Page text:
Soil fertility is about more than nutrients

Expert says farmers need to learn more about the physical and biological structures of the soil

Many farmers tend to focus on the chemical composition of the soil, and ignore its other two key components — and that’s a mistake, says a crop and soil nutrient management specialist.

“Farmers need to understand more about the physical and biological structures of the soil to manage their cropping systems,” said Yamily Zavala of the Chinook Applied Research Association in Oyen.

“You might not be solving anything just by applying soil minerals. The problem could be physical. If you fix the physical, then all of the factors could be integrated to improve soil health.”

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Zavala, who studied soil health at Cornell University and hopes to create a soil lab for her association, recently toured the Peace to talk about what makes soil healthy. One of her key messages is that the three components are interrelated, which is why upping fertilizing rates doesn’t guarantee higher yields.

Take for example, aggregates, which are formed when soil particles bind together, but broken apart by tillage and compressed by compaction. Aggregates are full of little holes, and that improves soil’s ability — often dramatically — to soak up and hold water.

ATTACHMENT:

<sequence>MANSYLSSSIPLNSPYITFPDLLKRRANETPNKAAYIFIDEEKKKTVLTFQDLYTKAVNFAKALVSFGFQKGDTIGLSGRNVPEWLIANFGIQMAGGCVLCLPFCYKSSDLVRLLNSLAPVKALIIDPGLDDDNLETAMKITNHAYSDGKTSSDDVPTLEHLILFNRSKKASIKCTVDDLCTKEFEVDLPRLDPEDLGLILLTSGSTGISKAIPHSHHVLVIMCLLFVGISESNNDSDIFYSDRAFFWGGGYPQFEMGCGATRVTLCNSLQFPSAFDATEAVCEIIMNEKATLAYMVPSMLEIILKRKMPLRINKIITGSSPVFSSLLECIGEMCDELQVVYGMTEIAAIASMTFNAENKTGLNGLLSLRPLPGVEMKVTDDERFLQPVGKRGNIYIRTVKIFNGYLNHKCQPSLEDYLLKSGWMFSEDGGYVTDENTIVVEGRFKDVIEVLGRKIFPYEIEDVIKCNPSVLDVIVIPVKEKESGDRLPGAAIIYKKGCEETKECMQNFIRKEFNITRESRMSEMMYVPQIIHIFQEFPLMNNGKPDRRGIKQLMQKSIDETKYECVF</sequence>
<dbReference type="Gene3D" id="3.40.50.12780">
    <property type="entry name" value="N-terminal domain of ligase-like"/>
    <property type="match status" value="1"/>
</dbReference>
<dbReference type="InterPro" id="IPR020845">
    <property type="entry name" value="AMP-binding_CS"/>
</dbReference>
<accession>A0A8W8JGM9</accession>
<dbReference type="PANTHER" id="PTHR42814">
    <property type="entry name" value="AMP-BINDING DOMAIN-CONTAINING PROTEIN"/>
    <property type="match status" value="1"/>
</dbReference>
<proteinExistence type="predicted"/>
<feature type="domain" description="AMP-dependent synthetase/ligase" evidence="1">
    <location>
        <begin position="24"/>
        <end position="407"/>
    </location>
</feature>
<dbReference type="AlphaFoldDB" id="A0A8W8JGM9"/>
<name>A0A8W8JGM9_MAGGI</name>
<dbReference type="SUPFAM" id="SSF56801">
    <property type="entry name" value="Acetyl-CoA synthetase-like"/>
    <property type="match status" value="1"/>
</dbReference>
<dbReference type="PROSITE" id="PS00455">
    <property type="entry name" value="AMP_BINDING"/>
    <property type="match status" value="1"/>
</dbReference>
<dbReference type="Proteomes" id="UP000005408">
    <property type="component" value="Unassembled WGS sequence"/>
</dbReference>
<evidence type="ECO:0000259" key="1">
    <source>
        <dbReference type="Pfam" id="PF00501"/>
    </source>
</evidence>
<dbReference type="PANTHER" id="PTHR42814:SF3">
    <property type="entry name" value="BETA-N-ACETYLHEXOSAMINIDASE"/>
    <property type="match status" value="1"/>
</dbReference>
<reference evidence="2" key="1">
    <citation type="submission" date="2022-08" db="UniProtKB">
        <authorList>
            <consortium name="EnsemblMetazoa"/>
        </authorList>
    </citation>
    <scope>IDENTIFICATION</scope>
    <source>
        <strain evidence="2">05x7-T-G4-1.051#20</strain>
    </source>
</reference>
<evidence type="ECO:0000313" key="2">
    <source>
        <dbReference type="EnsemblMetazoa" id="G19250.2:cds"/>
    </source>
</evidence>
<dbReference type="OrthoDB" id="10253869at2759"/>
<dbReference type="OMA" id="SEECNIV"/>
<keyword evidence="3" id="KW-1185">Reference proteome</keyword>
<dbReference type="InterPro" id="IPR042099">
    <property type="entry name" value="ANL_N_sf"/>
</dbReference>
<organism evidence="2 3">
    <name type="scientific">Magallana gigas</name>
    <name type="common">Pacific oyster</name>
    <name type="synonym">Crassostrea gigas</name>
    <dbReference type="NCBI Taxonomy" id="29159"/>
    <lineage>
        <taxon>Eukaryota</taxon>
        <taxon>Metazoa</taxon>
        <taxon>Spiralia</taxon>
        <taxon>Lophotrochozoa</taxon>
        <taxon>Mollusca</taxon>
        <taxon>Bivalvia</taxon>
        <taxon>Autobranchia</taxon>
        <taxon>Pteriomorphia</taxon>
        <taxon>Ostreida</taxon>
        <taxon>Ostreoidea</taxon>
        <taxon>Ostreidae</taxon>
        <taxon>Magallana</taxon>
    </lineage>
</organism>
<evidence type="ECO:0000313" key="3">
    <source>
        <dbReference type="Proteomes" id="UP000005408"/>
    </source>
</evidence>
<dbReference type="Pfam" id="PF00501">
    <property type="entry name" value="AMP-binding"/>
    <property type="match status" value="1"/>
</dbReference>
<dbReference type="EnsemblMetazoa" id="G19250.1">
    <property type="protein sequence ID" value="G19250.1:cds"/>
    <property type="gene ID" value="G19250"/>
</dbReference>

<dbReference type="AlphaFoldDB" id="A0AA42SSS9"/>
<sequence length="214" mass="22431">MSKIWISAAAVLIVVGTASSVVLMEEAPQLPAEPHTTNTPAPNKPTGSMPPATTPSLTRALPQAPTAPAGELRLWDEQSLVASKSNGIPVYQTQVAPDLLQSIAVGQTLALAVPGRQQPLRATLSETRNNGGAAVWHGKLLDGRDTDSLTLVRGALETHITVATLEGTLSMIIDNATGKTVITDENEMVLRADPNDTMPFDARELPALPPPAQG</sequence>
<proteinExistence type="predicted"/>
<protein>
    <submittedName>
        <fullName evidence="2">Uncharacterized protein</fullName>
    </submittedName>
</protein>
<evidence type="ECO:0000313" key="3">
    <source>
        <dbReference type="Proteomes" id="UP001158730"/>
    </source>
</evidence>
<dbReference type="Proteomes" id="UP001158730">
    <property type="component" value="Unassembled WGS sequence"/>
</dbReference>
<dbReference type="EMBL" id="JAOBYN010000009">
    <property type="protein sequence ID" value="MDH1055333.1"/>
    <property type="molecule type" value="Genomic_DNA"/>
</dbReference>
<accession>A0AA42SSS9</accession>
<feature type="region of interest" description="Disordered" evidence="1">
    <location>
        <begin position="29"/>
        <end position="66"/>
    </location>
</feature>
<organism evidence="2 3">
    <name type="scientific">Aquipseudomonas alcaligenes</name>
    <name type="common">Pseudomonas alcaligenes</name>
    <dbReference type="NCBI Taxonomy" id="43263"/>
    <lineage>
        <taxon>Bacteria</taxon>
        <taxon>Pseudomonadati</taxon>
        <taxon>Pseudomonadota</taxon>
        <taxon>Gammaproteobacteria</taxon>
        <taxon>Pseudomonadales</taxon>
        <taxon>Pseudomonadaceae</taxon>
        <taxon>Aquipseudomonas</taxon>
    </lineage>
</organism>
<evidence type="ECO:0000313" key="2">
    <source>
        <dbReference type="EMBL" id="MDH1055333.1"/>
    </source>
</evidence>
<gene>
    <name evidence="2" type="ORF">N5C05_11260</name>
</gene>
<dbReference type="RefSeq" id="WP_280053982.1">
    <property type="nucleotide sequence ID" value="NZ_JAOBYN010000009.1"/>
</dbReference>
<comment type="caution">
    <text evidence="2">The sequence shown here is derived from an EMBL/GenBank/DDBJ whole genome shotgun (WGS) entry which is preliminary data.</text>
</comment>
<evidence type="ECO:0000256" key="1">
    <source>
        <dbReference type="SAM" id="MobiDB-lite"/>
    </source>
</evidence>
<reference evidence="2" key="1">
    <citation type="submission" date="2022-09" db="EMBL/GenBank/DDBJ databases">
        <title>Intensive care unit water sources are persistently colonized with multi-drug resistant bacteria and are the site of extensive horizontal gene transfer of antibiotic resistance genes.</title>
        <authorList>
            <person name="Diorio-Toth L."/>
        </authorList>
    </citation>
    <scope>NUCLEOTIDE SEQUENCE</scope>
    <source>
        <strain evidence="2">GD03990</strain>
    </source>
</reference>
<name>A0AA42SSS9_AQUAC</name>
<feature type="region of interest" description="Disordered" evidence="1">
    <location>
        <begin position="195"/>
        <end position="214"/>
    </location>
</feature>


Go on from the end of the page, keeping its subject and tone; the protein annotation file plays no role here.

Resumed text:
“Good soil aggregates should act like a sponge, with porous space and more space for air, so there’s room for both roots and water,” said Zavala.

Aggregates can also be affected by a lack of cover. So bare fields are not only more susceptible to erosion, but the soil in those fields may be losing some of its physical structure as aggregates dry out and become less stable.

What’s growing above ground is also critical to the microbial life below.

The more diverse the plant life being grown, the more diverse the microbial populations, which play an invaluable role in converting nutrients into the forms that crops can utilize. As well, mucilage and wastes released by the micro-organisms help the soil to form aggregates.

It is a vast and intricate web, but the bottom line is simple.

“When the (plant) populations are diverse, the soil is improved,” said Zavala.

She pointed to an Australian study that compared two very similar soils save for one difference — the amount of microbes. The one with the high micro-organism population resulted in improved uptake of nitrogen and minerals and, not surprisingly, yields were higher. There was also less nitrogen and mineral leaching.

So what’s Zavala’s advice for growers?

In addition to avoiding tillage and summerfallow, she recommends cover crops as a way to restore soil health. Sometimes the improvements can be quick, she added. She planted cover crops on a compacted field, and in just two months, saw a huge difference in the area that was planted with cover crops compared to the chemfallow portion. Six months later, the same soil contained more aggregates and was significantly less compacted.

She also advises learning more about micro-organisms and the benefits they bring.

“The different microbial populations can even reduce soil-borne diseases and plants will be healthier,” she said.

About the author

Reporter

Alexis Kienlen lives in Edmonton and has been writing for Alberta Farmer since 2008. Originally from Saskatoon, she has also published two collections of poetry and a biography about a Sikh civil rights activist. Her freelance work has appeared in numerous publications across Canada.

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